We had the NBA's fifth worst record at 27-55 but we ended up jumping four spots to win our first draft lottery tonight. With Bryan Colangelo at the helm, this couldn't have worked out better.
Actually, that's not true. We could have won this thing when Lebron James was available. Underclassmen Adam Morrison of Gonzaga, Texas center LaMarcus Aldridge and LSU forward Tyrus Thomas are considered top candidates. None of them have a Lebron sized "can't miss" label tatooed on their foreheads. Let's hope this is a sign that our luck is changing for the better.
Draft well, Colangelo. Vince Carter good, Rafael Araujo bad. Got that?
It hasn't been a very memorable season for our Toronto Raptors, but we've still managed to play ourselves into the positive side of the record book. Morris Peterson's 3-pointer late in the first quarter yesterday set an NBA record for most consecutive games with at least one 3-point field goal. The previous record of 594 was set by the Miami Heat.
A record is a record. We'll go for 596 Tuesday in Philadelphia.
Phoenix Suns president and general manager Bryan Colangelo resigned yesterday and joined the Toronto Raptors as president and general manager today. For the first time in the history of the Raptors, there's experience and proven success running the show.
Colangelo was the NBA's 2005 executive of the year after the Suns won a league-high 62 games. The Suns were 29 game winners before he retooled the line up and brought them to the conference final. He's only 40 but he's already spent 17 years with the Suns, the past 11 as general manager.
I'll bet this guy has a vision. I'll bet this guy has a plan. The hiring of Colangelo is indeed a rare Raptors coup.
Imagine if the Raptors didn't start the season 1-15. If you discard those first sixteen games, we're a respectable 19-17 and comfortably in a playoff position.
Against all odds, the Raps are actually playing some entertaining basketball these days. Chris Bosh has been rewarded for his effort by being only the third Raptor ever selected to play in an all-star game. Mike James has been everything I hoped he would be and Charlie Villanueva doesn't appear to be that bad a pick after all.
Can we call a mulligan on those first sixteen?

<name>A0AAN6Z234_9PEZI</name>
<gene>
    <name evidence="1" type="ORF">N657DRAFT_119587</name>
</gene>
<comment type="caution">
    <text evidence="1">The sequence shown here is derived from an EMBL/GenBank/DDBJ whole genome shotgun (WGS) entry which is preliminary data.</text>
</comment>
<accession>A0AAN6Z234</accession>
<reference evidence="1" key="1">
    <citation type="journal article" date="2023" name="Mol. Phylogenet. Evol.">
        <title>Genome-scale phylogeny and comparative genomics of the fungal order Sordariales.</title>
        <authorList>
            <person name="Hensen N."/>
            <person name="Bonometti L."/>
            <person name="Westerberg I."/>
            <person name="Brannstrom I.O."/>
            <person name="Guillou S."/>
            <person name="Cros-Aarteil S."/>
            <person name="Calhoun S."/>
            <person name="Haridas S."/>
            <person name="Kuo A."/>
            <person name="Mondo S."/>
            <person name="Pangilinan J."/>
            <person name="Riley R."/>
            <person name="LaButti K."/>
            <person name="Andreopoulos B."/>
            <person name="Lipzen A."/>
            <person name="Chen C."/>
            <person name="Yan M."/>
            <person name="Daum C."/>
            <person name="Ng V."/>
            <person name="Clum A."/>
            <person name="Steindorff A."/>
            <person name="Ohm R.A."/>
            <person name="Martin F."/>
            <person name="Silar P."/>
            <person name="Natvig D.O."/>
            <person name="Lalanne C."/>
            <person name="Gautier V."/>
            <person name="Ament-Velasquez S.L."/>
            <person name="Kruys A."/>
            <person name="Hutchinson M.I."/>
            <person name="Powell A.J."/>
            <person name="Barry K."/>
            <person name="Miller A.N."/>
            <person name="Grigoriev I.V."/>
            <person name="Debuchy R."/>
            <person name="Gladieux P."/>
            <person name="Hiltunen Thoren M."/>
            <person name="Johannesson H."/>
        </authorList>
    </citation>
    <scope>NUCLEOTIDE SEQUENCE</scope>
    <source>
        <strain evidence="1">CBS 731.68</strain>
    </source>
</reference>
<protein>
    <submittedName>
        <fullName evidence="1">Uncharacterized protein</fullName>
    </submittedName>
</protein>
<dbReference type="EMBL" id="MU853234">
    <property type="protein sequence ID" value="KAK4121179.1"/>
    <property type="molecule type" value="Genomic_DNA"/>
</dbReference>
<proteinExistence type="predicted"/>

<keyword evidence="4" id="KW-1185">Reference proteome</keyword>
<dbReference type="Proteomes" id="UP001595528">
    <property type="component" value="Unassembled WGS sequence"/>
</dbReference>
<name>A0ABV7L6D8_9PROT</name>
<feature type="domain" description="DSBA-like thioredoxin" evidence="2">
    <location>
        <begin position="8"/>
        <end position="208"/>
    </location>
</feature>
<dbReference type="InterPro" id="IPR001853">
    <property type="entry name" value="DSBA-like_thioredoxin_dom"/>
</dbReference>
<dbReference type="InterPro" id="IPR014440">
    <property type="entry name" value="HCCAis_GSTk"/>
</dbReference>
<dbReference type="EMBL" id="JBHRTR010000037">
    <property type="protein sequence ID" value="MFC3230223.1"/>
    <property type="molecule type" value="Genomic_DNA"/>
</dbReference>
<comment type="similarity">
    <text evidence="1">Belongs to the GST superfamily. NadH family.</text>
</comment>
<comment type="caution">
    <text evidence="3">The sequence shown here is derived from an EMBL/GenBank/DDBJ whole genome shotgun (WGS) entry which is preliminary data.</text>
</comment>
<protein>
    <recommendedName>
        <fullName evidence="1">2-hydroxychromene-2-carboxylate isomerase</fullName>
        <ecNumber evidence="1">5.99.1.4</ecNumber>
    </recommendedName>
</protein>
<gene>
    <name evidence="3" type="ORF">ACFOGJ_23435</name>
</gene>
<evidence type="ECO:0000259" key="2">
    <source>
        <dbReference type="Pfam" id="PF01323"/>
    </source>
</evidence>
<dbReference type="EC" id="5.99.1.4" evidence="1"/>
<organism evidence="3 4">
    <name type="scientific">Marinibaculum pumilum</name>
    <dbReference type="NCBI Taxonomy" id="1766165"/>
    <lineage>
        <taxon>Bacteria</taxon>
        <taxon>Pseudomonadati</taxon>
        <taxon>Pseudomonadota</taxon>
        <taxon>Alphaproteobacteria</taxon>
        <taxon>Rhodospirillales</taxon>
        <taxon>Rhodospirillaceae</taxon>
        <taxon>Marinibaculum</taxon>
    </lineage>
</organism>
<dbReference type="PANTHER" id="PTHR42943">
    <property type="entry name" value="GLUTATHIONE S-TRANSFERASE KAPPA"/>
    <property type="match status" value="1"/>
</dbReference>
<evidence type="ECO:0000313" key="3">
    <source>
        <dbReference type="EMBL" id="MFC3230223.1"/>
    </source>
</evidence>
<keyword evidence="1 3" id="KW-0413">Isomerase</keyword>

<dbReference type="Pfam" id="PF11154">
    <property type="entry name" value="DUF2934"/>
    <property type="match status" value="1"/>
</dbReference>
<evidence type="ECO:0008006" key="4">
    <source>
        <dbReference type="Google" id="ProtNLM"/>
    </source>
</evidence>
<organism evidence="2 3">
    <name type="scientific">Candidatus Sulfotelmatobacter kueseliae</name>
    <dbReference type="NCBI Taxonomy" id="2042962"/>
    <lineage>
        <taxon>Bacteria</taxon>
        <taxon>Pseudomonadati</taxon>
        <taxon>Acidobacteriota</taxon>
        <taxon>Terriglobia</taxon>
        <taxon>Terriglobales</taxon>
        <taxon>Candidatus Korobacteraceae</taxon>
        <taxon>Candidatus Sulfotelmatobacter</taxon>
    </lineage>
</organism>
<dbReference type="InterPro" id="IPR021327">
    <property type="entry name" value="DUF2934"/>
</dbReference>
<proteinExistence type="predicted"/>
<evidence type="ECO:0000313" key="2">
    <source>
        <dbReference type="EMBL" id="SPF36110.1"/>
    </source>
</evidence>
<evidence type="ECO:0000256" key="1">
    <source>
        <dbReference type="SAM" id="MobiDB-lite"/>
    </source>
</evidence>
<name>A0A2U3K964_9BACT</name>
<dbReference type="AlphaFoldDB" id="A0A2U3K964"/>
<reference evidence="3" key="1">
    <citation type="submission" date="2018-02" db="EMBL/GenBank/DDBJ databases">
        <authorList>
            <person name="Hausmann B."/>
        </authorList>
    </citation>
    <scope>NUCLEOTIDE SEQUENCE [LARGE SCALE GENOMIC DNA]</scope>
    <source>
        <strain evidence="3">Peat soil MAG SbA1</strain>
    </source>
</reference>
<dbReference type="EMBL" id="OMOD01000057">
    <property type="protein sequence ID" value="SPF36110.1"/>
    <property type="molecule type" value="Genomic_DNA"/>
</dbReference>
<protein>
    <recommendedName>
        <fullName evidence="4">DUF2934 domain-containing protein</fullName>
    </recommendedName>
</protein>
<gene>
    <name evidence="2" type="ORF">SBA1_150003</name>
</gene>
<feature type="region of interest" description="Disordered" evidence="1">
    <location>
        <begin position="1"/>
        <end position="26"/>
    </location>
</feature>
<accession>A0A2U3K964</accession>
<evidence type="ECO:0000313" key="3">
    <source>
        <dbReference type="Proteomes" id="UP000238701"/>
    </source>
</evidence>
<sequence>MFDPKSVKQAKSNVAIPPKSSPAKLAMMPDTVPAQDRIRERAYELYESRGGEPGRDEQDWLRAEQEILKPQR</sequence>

I was never a fan of the Rob Babcock hiring. He quickly began to prove me right when he selected Rafael Araujo with the eighth pick of the 2004 draft. Then, there was the Vince Carter trade.
A year and a half after he was hired, Babcock has been fired by the Toronto Raptors. "I'm disappointed that Rob was the wrong choice for us," said Richard Peddie, who hired Babcock. "In hindsight (I) should have got someone who was more proven."
You didn't need hindsight Dick. You just needed to chat with me.
It seems I've lit a fire under the Raptors' collective asses. Just two mornings ago I call them out for playing like a bunch of 1-15 bums and now they're on a two game winning streak.
With great power comes great responsibility. I shall use it wisely.
Wow. I knew they'd be bad, but I didn't think they'd be this bad.
Our Raptors are 1-15. It's the 1997-98 season all over again. That year we came out of the gates 1-19 en route to a 16-66 mark. If we manage to win 16 games this year, I'll be amazed. The NBA record for futility, the 1972-73 Philadelphia 76ers who finished 9-73, is well within our grasp.
If we're going to lose, we might as well lose big. Unfortunately, we're tanking in a very weak draft year. Typical Raptor luck. Where's Acie Earl when you need him?
Best All-Time Toronto Raptors
- Vince Carter
- Damon Stoudamire
- Tracy McGrady
- Antonio Davis
- Doug Christie
The NBA record for futility belongs to the 1972-73 Philadelphia 76ers who finished that season 9-73. They began the season with 15 straight losses, and also recorded losing streaks of 20, 14, and finally 13 to end the season.
The Raptors, out of the gate 0-4 and looking dreadful, are a serious threat to set a new standard for futility in the NBA. Divert your eyes kids, this is gonna get ugly.
The NBA season tips off Tuesday night and the Toronto Raptors host the Washington Wizards on Wednesday night. In the ten seasons prior I don't recall a Raptor season approaching so quietly and so far under the radar.
With the NHL back in full force, no Vince Carter in camp and a team that is being predicted to finish either 14th or 15th in the Conference, it's no wonder there's little buzz about the Raptors. It's going to be a long, painful season.
Lets take this opportunity to flash back to opening night in Toronto ten years ago. Before 33,306 fans at SkyDome, Alvin Robertson led the way with 39 points as we beat the New Jersey Nets 94-79. I clipped the write up in the next morning's Toronto Star and you'll find it on the right side of this page from my old scrapbook. It's there along with #45 Michael Jordan's first return, the death of Blind Melon's Shannon Hoon, a big Leafs playoff victory over the San Jose Sharks and Cal Ripkens 2,131st game.
That 1995/96 Raptor team finished the season 21-61. I fear this year's squad will do even worse.
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